East Africa Revival Museum is about three kilometres off Mbarara-Bushenyi Road at Kamomo Stage on Ruharo hill, the home of Ankole diocese in Kamukuzi division, Mbarara city. Sitting in a soothing environment, surrounded by trees, birds chirp, and a signpost that stands opposite Ruharo Mission Hospital reads: East African Revival Museum.
If you use a boda boda it costs Shs2,000 and by cab Shs10,000 from Mbarara City centre.
The building was the first house used by the Church Missionary Society (CMS) around 1930 and has been the home of the past five bishops of Ankole Diocese. It stands next to the house of the Ankole Diocese bishop.
Opened in September 2016, the museum houses artifacts, documentaries, and research work on religious beliefs and practices as well as revival vanguards. It accommodates 20 people at once and it takes an hour for the curator to guide you around.
“We can accommodate100 people because we have other facilities such as a library, prayer garden and a restaurant, “says Abraham Ahabwe, one of the custodians at this museum.
The museum was birthed out of the revival (Born Again) movement which started in Gahini, Rwanda 1931 before spreading to Kigezi and Ankole in 1935 and 1936 respectively. From western region, Revival extended to other parts of the country and the rest of East Africa.
Here are photos that depict traditional ways of worship, the missionaries and Uganda martyrs. Among those recorded as native forerunners of Revival in East Africa are William Nagenda, Semyoni Nsibambi, Zaburoni Kabaza, Yosam Mucokoori, Edward Kakudiidi, Amos Rwabihiga and Elieza Mugimba.
There are also portraits of leaders such as Kabaka Mwanga who fought religion and those that supported it such as Edward Suleiman Kahaya, the Omugabe of Ankole and his premier Nuwa Mbaguta. Kahaya and Mbaguta donated land for establishment of the churches.
Visitors include researchers, academicians, pupils and students. They mostly visit the ‘Brethren Room’ to see pictures and hear stories/profiles of the early believers.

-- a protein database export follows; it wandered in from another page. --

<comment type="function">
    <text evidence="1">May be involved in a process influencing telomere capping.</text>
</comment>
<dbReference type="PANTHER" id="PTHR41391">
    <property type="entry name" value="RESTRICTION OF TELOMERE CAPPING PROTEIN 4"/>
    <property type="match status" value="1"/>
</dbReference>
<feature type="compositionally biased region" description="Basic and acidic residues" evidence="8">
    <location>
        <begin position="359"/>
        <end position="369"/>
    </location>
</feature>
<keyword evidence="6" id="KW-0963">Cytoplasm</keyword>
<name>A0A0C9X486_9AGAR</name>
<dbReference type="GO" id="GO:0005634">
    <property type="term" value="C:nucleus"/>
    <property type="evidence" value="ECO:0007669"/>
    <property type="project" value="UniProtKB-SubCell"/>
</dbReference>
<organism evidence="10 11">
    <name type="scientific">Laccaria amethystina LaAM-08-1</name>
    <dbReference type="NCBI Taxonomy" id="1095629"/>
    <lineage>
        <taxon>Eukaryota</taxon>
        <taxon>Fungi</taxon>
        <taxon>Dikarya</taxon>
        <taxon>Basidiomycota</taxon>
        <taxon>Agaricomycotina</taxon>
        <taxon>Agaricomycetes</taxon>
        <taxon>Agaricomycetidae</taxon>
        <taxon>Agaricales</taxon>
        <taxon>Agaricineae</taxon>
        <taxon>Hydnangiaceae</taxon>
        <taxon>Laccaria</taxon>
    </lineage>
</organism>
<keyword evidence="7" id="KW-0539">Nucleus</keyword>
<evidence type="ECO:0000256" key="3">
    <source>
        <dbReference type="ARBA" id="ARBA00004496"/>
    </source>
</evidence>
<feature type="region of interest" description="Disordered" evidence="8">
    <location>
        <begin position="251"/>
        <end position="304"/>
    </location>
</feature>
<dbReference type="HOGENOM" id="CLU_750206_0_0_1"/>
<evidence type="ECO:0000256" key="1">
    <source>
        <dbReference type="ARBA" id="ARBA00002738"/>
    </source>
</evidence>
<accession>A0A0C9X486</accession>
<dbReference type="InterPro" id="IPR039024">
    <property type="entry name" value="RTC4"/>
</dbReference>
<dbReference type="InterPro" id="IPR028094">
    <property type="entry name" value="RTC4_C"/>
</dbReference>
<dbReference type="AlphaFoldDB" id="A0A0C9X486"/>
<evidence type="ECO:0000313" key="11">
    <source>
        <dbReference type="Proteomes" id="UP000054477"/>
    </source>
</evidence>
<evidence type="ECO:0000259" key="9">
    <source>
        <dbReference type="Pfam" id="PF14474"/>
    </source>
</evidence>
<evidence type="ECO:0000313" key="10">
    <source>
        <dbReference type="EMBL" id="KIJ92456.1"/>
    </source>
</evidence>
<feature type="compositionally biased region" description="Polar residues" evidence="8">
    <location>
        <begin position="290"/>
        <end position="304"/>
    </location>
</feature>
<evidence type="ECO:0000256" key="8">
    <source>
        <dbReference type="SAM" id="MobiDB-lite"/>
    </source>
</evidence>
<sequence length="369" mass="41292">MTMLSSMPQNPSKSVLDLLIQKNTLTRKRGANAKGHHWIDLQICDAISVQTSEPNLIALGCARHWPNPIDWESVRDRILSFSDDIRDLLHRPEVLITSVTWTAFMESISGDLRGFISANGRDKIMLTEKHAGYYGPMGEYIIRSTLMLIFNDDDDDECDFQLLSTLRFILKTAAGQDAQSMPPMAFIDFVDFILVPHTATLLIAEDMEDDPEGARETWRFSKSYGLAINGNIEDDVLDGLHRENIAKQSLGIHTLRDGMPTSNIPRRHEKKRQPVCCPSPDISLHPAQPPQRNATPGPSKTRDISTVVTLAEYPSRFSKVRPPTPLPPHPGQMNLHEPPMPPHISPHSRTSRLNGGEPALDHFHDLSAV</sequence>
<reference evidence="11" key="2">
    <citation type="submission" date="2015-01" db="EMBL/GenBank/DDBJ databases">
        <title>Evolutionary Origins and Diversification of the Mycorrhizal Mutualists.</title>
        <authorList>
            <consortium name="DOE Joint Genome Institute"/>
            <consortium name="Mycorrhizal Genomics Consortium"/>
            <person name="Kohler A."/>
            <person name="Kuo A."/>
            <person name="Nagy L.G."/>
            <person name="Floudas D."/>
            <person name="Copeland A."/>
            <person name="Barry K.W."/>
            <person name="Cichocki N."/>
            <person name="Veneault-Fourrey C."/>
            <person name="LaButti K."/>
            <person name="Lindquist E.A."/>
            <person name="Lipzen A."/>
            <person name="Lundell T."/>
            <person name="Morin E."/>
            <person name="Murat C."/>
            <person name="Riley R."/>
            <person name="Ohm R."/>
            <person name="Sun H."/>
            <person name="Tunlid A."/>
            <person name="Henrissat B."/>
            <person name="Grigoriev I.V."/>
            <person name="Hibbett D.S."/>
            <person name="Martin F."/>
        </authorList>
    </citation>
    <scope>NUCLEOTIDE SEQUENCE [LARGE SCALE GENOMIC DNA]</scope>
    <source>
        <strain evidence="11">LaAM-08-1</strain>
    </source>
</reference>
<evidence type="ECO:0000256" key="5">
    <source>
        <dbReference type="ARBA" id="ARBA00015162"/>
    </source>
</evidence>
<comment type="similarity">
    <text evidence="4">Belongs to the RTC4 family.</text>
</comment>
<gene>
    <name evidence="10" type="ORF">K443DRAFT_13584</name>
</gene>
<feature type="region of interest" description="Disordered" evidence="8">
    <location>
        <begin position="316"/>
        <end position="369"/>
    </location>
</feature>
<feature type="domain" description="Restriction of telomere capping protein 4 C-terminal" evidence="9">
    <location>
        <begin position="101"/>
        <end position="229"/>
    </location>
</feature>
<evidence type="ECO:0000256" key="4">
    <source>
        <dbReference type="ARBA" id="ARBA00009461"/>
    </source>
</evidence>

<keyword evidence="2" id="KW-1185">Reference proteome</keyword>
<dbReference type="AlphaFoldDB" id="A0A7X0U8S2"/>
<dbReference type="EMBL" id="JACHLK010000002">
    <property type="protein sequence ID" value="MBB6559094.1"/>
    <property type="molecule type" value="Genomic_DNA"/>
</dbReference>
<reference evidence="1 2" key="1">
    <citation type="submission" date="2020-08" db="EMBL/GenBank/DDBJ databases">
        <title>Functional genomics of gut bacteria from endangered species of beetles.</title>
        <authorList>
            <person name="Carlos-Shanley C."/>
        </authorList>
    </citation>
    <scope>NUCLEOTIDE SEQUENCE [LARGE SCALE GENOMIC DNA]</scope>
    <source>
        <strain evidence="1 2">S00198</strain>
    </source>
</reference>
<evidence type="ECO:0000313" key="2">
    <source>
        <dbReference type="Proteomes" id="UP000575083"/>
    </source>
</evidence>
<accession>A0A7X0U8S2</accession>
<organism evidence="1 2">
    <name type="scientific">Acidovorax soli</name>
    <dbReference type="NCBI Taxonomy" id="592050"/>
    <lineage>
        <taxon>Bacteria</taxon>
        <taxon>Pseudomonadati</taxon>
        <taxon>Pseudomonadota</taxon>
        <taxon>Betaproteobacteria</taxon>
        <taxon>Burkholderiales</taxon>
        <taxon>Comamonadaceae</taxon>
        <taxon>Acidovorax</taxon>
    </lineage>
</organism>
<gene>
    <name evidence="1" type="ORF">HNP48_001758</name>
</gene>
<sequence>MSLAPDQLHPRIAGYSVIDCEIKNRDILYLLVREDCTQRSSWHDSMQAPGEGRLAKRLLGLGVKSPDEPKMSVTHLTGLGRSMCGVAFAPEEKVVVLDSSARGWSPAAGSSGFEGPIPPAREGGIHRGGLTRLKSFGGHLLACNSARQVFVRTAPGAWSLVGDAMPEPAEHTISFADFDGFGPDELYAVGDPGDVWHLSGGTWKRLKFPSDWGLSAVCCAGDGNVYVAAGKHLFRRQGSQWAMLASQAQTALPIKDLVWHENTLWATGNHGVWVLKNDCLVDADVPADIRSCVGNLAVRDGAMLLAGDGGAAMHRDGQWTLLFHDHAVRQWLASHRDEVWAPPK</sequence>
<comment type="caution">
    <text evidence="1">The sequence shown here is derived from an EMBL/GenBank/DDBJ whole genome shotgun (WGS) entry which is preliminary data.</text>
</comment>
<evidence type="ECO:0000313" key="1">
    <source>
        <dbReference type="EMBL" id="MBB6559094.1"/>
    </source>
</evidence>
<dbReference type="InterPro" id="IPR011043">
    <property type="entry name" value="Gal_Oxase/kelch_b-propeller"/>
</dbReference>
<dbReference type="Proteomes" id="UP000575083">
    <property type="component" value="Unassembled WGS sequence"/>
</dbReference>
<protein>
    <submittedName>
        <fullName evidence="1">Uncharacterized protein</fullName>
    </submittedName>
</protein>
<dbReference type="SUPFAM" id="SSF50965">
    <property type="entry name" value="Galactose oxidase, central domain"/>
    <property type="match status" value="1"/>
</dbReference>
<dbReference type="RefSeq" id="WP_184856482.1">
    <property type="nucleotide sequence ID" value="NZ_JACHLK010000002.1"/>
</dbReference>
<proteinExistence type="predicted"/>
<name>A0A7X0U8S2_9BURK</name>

There is a special section of the Late Janani Luwum, which was commissioned last year.
During Janani Luwum National Day celebrations, hundreds of Christians thronged the museum to revisit history of a man that left an indelible mark.
Ahabwe says since the museum was opened in 2016, people seem to relate to the stories of some of the artifacts as some were witnesses on how some things unfolded.
“When we launched Janani Luwum exhibition on February last year, one of the guests was a doctor who used to work at Mulago Hospital. He narrated to us how he was among the people that were forced to do a fake post mortem of Janani Luwum,” Ahabwe recalls.
“The museum also connects believers to roots of their faith and restores others to follow Jesus Christ. It also gives them courage to speak about injustice in society as depicted by characters such as Janani Luwum,” adds Ahabwe.
Hellen Kyomugisha, one of the visitors, says if all religious leaders emulated Janani Luwum, and stood by truth and justice, the country would be short of challenges such as poor service delivery.
“I think religious leaders are letting us down, they do not tell the truth to our leaders. Janani Luwum told the truth and he was killed. He left a mark as a man for God chosen to liberate mankind,” Kyomugisha says.
“The challenges of corruption, poor service delivery, inequality are because religious leaders are in bed with politicians and can’t tell them the truth,” Kyomugisha says.
The museum also details how revival marked the age of enlightenment of society from witchcraft to science and rationale.
“The main objective of the museum is to preach the gospel. We retell the history of Christianity through research, artifacts, write ups, exhibitions, and pictorials. It will help to instill unshakeable faith in the young and old,” says Bishop Sheldon Mwesigwa.
He adds that from the Late Janani Luwum section, people learn his history and preaching which reminds Christians that despite the prevailing circumstances they should stick to the truth, sacrifice and seek justice to save society.
Retired clergy Canon William Ganafa, says the museum is an additional source of income to the diocese and contributes to tourism development in the region.
Mary Baryamujura, the chairperson of the museum, says the resource centre has many characters of integrity that preached the gospel and transformed society.
“Characters such as Festo Kivengere, Eric Sabiti, and Janani Luwum were the people that stood for the truth and dedicated their lives to serve God,” says Baryamujura.
The management of the museum has contacts of nearby places of accommodation in case one must spend a night.
To access the East Africa Revival Museum adults pay Shs5,000 and children pay Shs3,000.
• Visitors like the St James Cathedral Ruharo register of weddings and baptisms that date back to 1901 when Christianity came to Ankole.
• The most treasured artifact is the drum from the 1900s that the Kingdom of Ankole donated to the Church when Christianity came to Ankole.